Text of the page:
Pledges for a reward fund have grown to over $11,000 for information about the killing of blue iguanas at the Queen Elizabeth II Botanic Park last weekend. Money actually received totaled $1,500 as of yesterday morning.
Meanwhile, the number of dead blues increased to seven yesterday. Staff of the Blue Iguana Recovery Programme had discovered Matthias, an adult male, dragging his left front leg on Tuesday. Before he could be taken for X-rays, he died.
‘He was a beautiful adult, just coming into his prime,’ said Fred Burton, director of the Blue Iguana Recovery Programme. He confirmed that Matthias had been with a female who was about ready to lay her eggs, so he could have produced offspring.
Mr. Burton said the remaining injured animals, Billy and Archie, were being carried to a veterinarian on Wednesday for more extensive examinations.
The news was bound to upset a community that is already disturbed by the unexplained attack, but response needs to be coordinated, said Carla Reid, chairperson of the National Trust for the Cayman Islands. The Trust is the parent organisation for the blue iguana programme.
Contact person at the Trust office is Ms Caroline Key, Development and Marketing Manager. ‘We are truly appreciative of the overwhelming response from the community with regard to offering rewards, she said.
‘Although the National Trust will be facilitating the reward, we are advising our supporters that, in the interests of keeping a consistent message, Cayman Crime Stoppers will handle the production of all communications and promotional material relating to the appeal for information and payment of any rewards.’
Ms. Key can be contacted at the National Trust office by telephone at 949-0121 or e-mail [email protected]
Cayman Crime Stoppers has partnered with the Trust in an effort to bring to justice those responsible for killings.
Chairman Stuart Bostock explained an important distinction between reward pledges and information.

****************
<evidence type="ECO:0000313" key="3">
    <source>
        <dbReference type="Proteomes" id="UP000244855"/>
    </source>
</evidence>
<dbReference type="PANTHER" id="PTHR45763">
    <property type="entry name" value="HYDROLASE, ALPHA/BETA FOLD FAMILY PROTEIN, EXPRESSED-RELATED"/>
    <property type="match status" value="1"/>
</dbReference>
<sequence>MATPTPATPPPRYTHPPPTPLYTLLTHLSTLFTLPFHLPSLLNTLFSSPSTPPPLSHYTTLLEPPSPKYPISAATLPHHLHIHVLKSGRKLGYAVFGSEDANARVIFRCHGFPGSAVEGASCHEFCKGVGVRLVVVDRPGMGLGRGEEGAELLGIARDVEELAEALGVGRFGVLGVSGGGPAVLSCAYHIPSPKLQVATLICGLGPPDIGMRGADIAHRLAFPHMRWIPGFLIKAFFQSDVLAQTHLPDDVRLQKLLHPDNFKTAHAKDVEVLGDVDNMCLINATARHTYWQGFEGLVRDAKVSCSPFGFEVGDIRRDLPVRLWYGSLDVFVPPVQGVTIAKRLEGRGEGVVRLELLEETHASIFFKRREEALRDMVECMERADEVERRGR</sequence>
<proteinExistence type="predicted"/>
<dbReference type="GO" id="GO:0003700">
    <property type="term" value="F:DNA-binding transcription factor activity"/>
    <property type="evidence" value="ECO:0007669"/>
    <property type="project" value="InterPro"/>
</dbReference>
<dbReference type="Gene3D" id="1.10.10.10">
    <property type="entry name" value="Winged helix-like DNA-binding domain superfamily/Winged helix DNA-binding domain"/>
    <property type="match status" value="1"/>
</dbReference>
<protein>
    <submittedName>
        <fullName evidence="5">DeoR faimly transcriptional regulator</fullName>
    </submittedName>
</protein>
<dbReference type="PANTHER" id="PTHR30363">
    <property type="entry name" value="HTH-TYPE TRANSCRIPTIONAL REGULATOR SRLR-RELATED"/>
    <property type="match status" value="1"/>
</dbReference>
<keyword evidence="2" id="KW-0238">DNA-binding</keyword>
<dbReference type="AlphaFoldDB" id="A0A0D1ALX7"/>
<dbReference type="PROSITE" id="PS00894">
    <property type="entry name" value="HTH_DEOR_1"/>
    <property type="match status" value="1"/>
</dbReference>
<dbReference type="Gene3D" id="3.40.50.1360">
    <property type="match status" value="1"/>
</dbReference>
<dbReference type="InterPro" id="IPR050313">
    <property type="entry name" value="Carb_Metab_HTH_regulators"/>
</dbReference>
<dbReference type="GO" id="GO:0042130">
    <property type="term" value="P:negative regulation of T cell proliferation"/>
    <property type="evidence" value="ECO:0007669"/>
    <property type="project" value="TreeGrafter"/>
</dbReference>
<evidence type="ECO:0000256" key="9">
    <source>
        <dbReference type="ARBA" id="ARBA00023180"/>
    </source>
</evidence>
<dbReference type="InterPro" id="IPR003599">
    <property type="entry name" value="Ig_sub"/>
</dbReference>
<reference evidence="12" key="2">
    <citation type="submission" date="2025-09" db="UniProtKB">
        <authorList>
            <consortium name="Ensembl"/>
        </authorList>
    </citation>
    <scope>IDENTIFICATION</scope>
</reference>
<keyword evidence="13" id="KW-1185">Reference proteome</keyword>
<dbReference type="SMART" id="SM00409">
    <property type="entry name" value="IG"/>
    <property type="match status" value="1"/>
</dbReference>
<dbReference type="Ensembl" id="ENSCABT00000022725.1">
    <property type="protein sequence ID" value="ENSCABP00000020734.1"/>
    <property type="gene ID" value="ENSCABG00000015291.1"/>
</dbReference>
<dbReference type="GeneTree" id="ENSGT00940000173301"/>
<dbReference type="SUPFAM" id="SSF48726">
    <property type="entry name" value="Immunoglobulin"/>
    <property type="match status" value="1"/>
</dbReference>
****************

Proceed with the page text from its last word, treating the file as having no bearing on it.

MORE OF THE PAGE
‘The public outrage following this atrocity has stimulated many generous reward offers,’ he said. ‘Cayman Crime Stoppers is advising the public that all offers of financial support for this particular appeal must be directed to the National Trust. However, information about the crime should be submitted to the Cayman Crime Stoppers tips line in Miami on 800 8477.’
Calls to this number are answered overseas and callers’ personal details are never requested so absolute anonymity can be guaranteed, Mr. Bostock emphasised.
Crime Stoppers rewards can only be authorised for payment if the information leading to the arrest was originally received via the Crime Stoppers TIPS line.
The loss of seven Grand Cayman Blue Iguanas, a critically endangered species, makes this a very serious crime, Mr. Bostock pointed out. Additional information on the Blue Iguana Recovery Programme and community support will be issued by the National Trust, he said. Investigation updates will be issued at the appropriate times by the Royal Cayman Islands Police.
‘It is extremely important that legalities, regulations and procedures do not get overlooked as both the Crime Stoppers program and the course of justice could be compromised,’ Mr. Bostock warned.
Caymanian supermodel Selita Ebanks, young businessman Luigi Moxam and dms Broadcasting Ltd. were among supporters of Blue Iguana recovery programme and the reward fund.
dms Organization Ltd, which operates four radio stations, pledged $5,000 for the reward fund.
‘We are outraged by this despicable crime against these much-loved native animals,’ commented Don Seymour, president.